Geralt, the witcher, has been on many adventures, facing extreme challenges, slaying countless monsters, meeting fantastical creatures all while trying to protect the Child Surprise: the young Princess Ciri. Well-known Polish writer Andrzej Sapkowski’s The Witcher series is far from over and, to bridge the gap between Baptism of Fire and The Tower of Swallows, another collection of short stories has been released, Sword of Destiny, to satisfy readers until the main story line continues.
Sword of Destiny most certainly shares some similarities with Sapkowski’s first collection of short stories, The Last Wish. The more obvious similarity is the fact that it is indeed another collection of short stories, but the other similarity readers will not notice until reading is that these stories also take place before Blood of Elves. Each story is able to stand on its own, but, like in The Last Wish, each story also helps to add a bit more to the main story arch.
While the first collection of stories focused more on stories resembling well-known fairy tales, the new collection focuses on stories about commonly known mythical creatures that readers familiar and unfamiliar with fantasy will know. Three of the six stories focus on three familiar mythical creatures: a golden dragon, a mermaid, and a shapeshifter (or in Sapkowski’s case, a mimic/ doppler).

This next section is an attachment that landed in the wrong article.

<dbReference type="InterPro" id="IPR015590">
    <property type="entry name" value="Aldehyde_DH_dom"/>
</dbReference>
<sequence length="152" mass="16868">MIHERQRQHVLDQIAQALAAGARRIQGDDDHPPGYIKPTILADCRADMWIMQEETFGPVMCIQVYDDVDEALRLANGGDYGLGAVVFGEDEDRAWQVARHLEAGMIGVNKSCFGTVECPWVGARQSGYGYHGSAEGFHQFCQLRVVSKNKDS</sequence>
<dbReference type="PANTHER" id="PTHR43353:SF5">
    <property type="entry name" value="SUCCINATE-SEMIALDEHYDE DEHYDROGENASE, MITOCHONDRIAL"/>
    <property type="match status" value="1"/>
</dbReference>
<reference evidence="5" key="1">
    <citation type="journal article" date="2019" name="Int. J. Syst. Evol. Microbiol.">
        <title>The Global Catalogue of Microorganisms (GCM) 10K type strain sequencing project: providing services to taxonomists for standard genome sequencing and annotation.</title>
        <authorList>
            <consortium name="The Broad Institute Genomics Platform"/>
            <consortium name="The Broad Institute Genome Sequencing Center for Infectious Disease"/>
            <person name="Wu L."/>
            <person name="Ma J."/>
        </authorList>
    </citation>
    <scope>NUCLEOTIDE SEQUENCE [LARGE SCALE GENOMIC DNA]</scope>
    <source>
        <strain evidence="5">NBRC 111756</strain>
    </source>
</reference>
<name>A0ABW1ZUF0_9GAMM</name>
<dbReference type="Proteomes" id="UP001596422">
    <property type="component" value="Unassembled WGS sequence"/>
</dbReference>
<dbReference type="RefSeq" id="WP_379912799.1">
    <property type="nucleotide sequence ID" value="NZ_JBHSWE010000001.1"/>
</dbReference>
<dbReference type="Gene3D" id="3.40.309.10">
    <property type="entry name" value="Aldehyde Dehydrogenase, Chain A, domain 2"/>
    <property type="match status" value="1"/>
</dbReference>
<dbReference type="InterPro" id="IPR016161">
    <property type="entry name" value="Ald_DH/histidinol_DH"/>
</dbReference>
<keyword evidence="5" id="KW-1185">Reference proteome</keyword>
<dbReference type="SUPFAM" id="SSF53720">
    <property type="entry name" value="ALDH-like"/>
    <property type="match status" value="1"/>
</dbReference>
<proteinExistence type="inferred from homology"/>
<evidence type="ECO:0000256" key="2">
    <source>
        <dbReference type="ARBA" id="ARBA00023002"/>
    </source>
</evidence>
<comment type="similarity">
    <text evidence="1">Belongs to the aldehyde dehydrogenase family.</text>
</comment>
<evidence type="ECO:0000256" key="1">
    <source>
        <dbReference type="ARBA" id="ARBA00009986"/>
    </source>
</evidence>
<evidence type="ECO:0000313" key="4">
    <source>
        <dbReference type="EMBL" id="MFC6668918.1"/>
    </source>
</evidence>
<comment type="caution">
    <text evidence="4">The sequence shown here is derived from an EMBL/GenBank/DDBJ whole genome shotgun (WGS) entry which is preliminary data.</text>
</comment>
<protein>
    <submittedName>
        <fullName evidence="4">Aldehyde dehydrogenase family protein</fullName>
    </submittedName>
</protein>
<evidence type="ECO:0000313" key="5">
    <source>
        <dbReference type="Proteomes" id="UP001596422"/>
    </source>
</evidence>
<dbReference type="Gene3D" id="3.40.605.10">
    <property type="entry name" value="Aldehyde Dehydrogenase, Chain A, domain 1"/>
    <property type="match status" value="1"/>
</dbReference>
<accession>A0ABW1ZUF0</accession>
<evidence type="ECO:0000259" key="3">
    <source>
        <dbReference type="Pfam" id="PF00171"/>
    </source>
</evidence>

The stories that don’t focus on mythical creatures focus more on Geralt’s relationship with the people that he is familiar with: mainly Yennefer, Dandelion, and Ciri. Whether it is a story with a mythological creature or just a story about them, any of the stories with Yennefer show the struggle she and Geralt constantly endure regarding their relationship. Similar stories occur to delve deeper into the friendship between Geralt and Dandelion. What is even more appealing to the reader is the fact that there is finally a story that shares how Geralt and Ciri meet each other and does a great job at setting up the relationship readers are introduced to in the main story arch.
Sword of Destiny is not a story that needs to be read before Blood of Elves, but it certainly adds to the main story arch in Sapkowski’s The Witcher series. Each individual story has the ability to stand on its own and each houses the elements every reader familiar with Sapkowski’s work loves and enjoys: his amazing writing style, his creative storytelling in fantasy fiction, and his quirky sense of humor. With the recent release of The Tower of Swallows, readers will not have to wait to read the next installment of the series upon completion of Sword of Destiny. Even more stories will be released in the future to complete the series: a fifth and final installment of the main story arch, Lady of the Lake, and another collection of short stories, Season of Storms.